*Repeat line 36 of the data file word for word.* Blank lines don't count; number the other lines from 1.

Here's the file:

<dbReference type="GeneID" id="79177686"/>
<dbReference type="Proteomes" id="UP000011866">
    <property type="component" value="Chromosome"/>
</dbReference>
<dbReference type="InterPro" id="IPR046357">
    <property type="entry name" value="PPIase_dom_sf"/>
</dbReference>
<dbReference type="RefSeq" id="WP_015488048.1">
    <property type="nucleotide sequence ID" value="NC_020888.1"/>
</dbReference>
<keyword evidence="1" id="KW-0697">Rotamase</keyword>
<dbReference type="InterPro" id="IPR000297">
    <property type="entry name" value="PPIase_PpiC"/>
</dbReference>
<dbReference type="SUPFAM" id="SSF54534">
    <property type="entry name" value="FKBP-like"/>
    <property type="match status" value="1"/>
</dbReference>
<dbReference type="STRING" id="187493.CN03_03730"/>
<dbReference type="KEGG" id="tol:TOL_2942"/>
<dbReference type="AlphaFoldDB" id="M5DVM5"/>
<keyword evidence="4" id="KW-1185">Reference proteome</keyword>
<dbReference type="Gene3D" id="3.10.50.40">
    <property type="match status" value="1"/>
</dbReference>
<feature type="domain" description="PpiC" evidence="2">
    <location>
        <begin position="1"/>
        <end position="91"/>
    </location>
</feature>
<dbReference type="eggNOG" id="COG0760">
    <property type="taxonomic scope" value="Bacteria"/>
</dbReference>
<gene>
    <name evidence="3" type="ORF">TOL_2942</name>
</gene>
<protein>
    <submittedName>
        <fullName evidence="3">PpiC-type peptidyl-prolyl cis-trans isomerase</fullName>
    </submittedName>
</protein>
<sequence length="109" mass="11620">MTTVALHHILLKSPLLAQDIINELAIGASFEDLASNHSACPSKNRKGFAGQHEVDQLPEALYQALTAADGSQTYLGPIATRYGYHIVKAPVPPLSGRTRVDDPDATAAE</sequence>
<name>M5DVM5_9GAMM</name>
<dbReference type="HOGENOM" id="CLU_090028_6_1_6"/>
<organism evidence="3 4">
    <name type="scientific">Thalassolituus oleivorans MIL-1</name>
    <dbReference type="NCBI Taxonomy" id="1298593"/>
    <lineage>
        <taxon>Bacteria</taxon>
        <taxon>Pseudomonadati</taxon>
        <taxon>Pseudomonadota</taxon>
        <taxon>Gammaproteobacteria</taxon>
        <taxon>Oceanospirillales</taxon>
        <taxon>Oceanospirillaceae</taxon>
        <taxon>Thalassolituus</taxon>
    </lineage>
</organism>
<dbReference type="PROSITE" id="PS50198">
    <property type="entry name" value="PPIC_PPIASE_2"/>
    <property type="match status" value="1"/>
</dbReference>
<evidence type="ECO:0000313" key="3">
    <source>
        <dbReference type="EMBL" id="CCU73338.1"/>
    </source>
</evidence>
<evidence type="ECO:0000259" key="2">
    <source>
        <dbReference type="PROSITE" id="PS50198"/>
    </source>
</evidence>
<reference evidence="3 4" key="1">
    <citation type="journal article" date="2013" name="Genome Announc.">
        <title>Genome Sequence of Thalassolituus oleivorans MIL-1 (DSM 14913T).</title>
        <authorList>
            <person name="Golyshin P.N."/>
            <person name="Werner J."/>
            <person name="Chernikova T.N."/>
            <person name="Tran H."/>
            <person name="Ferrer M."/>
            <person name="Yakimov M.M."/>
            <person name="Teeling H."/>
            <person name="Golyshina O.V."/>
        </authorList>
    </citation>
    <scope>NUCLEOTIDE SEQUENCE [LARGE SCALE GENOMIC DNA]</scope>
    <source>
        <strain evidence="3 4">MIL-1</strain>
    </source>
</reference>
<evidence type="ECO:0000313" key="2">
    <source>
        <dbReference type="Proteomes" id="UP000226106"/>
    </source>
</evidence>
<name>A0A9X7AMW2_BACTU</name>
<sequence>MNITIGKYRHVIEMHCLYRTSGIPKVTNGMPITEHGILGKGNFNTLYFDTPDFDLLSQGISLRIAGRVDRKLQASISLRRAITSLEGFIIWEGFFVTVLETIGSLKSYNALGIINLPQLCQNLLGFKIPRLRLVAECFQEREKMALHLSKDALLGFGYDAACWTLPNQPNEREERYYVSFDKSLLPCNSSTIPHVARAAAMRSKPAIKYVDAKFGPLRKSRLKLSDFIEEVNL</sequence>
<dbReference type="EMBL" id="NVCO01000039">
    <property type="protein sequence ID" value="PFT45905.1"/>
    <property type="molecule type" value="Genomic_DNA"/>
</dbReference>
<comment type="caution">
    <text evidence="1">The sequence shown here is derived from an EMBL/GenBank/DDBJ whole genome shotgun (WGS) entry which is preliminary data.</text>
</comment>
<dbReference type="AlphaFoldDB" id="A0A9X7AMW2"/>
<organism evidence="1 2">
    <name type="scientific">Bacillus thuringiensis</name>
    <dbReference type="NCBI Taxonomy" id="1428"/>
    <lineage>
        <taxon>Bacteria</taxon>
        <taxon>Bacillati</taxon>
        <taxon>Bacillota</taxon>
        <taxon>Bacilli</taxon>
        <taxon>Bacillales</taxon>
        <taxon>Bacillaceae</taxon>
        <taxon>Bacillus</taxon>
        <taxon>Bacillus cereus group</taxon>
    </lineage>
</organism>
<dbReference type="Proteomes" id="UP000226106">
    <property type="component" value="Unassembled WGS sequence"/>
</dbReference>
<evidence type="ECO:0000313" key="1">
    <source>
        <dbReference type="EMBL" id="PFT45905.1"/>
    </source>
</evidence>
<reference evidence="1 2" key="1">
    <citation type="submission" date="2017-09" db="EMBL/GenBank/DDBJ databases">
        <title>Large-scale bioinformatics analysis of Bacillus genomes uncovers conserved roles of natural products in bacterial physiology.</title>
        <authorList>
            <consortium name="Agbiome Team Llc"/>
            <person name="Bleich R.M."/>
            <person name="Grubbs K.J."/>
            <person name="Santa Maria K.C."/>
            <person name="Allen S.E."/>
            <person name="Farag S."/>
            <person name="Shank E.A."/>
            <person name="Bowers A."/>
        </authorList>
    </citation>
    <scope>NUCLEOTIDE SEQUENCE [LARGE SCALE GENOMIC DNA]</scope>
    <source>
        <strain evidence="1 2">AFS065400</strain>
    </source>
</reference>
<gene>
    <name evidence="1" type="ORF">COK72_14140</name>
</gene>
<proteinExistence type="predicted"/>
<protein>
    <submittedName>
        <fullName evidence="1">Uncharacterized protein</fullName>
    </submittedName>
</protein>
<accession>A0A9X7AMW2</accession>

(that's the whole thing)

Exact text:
    <name evidence="3" type="ORF">TOL_2942</name>